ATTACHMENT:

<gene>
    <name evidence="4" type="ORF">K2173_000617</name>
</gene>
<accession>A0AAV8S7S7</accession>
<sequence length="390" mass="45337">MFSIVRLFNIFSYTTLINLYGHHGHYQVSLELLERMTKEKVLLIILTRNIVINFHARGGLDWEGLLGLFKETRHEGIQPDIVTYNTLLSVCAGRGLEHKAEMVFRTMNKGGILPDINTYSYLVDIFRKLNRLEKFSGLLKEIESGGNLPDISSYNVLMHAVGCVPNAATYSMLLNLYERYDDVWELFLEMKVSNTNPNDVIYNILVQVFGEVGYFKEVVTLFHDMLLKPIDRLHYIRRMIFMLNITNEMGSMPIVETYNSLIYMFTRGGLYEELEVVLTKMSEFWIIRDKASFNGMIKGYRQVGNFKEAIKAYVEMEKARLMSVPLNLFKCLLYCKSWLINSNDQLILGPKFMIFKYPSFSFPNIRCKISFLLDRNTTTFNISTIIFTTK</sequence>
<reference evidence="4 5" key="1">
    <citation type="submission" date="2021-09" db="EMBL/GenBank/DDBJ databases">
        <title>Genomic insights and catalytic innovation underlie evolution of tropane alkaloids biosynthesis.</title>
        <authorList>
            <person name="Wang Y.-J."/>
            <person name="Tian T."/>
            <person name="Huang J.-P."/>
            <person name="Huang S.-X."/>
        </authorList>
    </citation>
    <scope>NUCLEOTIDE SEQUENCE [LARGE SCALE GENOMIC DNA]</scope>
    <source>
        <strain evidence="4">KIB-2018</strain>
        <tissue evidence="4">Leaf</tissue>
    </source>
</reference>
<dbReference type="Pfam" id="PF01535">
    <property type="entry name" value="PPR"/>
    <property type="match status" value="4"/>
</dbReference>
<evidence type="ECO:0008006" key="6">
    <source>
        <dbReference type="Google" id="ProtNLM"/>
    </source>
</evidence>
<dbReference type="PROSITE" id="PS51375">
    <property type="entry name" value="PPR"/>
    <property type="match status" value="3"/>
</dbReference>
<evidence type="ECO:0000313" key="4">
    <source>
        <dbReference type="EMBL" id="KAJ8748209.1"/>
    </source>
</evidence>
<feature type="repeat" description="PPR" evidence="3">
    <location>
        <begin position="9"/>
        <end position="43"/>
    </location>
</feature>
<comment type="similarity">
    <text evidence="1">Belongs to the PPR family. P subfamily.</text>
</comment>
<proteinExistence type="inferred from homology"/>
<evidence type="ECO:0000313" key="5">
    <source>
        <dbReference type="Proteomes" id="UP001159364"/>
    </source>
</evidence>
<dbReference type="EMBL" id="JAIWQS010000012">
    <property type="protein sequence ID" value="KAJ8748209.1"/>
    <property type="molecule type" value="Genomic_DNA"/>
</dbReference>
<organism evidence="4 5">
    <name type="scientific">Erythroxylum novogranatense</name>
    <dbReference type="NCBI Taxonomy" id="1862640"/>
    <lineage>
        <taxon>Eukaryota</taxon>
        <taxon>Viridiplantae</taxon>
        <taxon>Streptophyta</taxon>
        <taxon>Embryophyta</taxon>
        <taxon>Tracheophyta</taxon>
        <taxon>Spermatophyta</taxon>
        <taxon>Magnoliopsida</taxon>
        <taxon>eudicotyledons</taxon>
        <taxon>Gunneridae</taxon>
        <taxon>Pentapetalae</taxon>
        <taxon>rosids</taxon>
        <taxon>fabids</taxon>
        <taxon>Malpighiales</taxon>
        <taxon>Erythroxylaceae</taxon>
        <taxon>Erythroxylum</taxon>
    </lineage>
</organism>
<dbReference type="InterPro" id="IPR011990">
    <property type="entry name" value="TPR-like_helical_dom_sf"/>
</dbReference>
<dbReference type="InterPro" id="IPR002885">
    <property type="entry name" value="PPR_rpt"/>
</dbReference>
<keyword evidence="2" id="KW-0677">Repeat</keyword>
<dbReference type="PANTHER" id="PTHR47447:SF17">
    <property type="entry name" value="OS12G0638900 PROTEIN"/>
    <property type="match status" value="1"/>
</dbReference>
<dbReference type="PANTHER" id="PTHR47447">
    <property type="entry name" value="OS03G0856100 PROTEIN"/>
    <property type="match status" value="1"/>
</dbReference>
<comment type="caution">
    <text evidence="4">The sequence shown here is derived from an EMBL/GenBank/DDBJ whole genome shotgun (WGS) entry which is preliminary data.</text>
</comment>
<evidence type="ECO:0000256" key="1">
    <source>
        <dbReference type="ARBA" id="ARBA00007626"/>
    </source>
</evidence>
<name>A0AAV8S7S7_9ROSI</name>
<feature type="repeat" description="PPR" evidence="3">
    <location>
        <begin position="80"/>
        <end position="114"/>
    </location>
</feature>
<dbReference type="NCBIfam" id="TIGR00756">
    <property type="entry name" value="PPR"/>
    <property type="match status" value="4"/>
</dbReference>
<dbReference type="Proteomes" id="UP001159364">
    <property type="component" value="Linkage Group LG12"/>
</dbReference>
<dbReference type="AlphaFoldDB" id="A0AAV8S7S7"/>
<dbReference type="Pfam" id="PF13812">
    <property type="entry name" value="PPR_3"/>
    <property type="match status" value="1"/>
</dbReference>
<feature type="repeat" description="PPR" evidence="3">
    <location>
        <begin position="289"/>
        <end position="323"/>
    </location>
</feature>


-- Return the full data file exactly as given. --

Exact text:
<gene>
    <name evidence="4" type="ORF">K2173_000617</name>
</gene>
<accession>A0AAV8S7S7</accession>
<sequence length="390" mass="45337">MFSIVRLFNIFSYTTLINLYGHHGHYQVSLELLERMTKEKVLLIILTRNIVINFHARGGLDWEGLLGLFKETRHEGIQPDIVTYNTLLSVCAGRGLEHKAEMVFRTMNKGGILPDINTYSYLVDIFRKLNRLEKFSGLLKEIESGGNLPDISSYNVLMHAVGCVPNAATYSMLLNLYERYDDVWELFLEMKVSNTNPNDVIYNILVQVFGEVGYFKEVVTLFHDMLLKPIDRLHYIRRMIFMLNITNEMGSMPIVETYNSLIYMFTRGGLYEELEVVLTKMSEFWIIRDKASFNGMIKGYRQVGNFKEAIKAYVEMEKARLMSVPLNLFKCLLYCKSWLINSNDQLILGPKFMIFKYPSFSFPNIRCKISFLLDRNTTTFNISTIIFTTK</sequence>
<reference evidence="4 5" key="1">
    <citation type="submission" date="2021-09" db="EMBL/GenBank/DDBJ databases">
        <title>Genomic insights and catalytic innovation underlie evolution of tropane alkaloids biosynthesis.</title>
        <authorList>
            <person name="Wang Y.-J."/>
            <person name="Tian T."/>
            <person name="Huang J.-P."/>
            <person name="Huang S.-X."/>
        </authorList>
    </citation>
    <scope>NUCLEOTIDE SEQUENCE [LARGE SCALE GENOMIC DNA]</scope>
    <source>
        <strain evidence="4">KIB-2018</strain>
        <tissue evidence="4">Leaf</tissue>
    </source>
</reference>
<dbReference type="Pfam" id="PF01535">
    <property type="entry name" value="PPR"/>
    <property type="match status" value="4"/>
</dbReference>
<evidence type="ECO:0008006" key="6">
    <source>
        <dbReference type="Google" id="ProtNLM"/>
    </source>
</evidence>
<dbReference type="PROSITE" id="PS51375">
    <property type="entry name" value="PPR"/>
    <property type="match status" value="3"/>
</dbReference>
<evidence type="ECO:0000313" key="4">
    <source>
        <dbReference type="EMBL" id="KAJ8748209.1"/>
    </source>
</evidence>
<feature type="repeat" description="PPR" evidence="3">
    <location>
        <begin position="9"/>
        <end position="43"/>
    </location>
</feature>
<comment type="similarity">
    <text evidence="1">Belongs to the PPR family. P subfamily.</text>
</comment>
<proteinExistence type="inferred from homology"/>
<evidence type="ECO:0000313" key="5">
    <source>
        <dbReference type="Proteomes" id="UP001159364"/>
    </source>
</evidence>
<dbReference type="EMBL" id="JAIWQS010000012">
    <property type="protein sequence ID" value="KAJ8748209.1"/>
    <property type="molecule type" value="Genomic_DNA"/>
</dbReference>
<organism evidence="4 5">
    <name type="scientific">Erythroxylum novogranatense</name>
    <dbReference type="NCBI Taxonomy" id="1862640"/>
    <lineage>
        <taxon>Eukaryota</taxon>
        <taxon>Viridiplantae</taxon>
        <taxon>Streptophyta</taxon>
        <taxon>Embryophyta</taxon>
        <taxon>Tracheophyta</taxon>
        <taxon>Spermatophyta</taxon>
        <taxon>Magnoliopsida</taxon>
        <taxon>eudicotyledons</taxon>
        <taxon>Gunneridae</taxon>
        <taxon>Pentapetalae</taxon>
        <taxon>rosids</taxon>
        <taxon>fabids</taxon>
        <taxon>Malpighiales</taxon>
        <taxon>Erythroxylaceae</taxon>
        <taxon>Erythroxylum</taxon>
    </lineage>
</organism>
<dbReference type="InterPro" id="IPR011990">
    <property type="entry name" value="TPR-like_helical_dom_sf"/>
</dbReference>
<dbReference type="InterPro" id="IPR002885">
    <property type="entry name" value="PPR_rpt"/>
</dbReference>
<keyword evidence="2" id="KW-0677">Repeat</keyword>
<dbReference type="PANTHER" id="PTHR47447:SF17">
    <property type="entry name" value="OS12G0638900 PROTEIN"/>
    <property type="match status" value="1"/>
</dbReference>
<dbReference type="PANTHER" id="PTHR47447">
    <property type="entry name" value="OS03G0856100 PROTEIN"/>
    <property type="match status" value="1"/>
</dbReference>
<comment type="caution">
    <text evidence="4">The sequence shown here is derived from an EMBL/GenBank/DDBJ whole genome shotgun (WGS) entry which is preliminary data.</text>
</comment>
<evidence type="ECO:0000256" key="1">
    <source>
        <dbReference type="ARBA" id="ARBA00007626"/>
    </source>
</evidence>
<name>A0AAV8S7S7_9ROSI</name>
<feature type="repeat" description="PPR" evidence="3">
    <location>
        <begin position="80"/>
        <end position="114"/>
    </location>
</feature>
<dbReference type="NCBIfam" id="TIGR00756">
    <property type="entry name" value="PPR"/>
    <property type="match status" value="4"/>
</dbReference>
<dbReference type="Proteomes" id="UP001159364">
    <property type="component" value="Linkage Group LG12"/>
</dbReference>
<dbReference type="AlphaFoldDB" id="A0AAV8S7S7"/>
<dbReference type="Pfam" id="PF13812">
    <property type="entry name" value="PPR_3"/>
    <property type="match status" value="1"/>
</dbReference>
<feature type="repeat" description="PPR" evidence="3">
    <location>
        <begin position="289"/>
        <end position="323"/>
    </location>
</feature>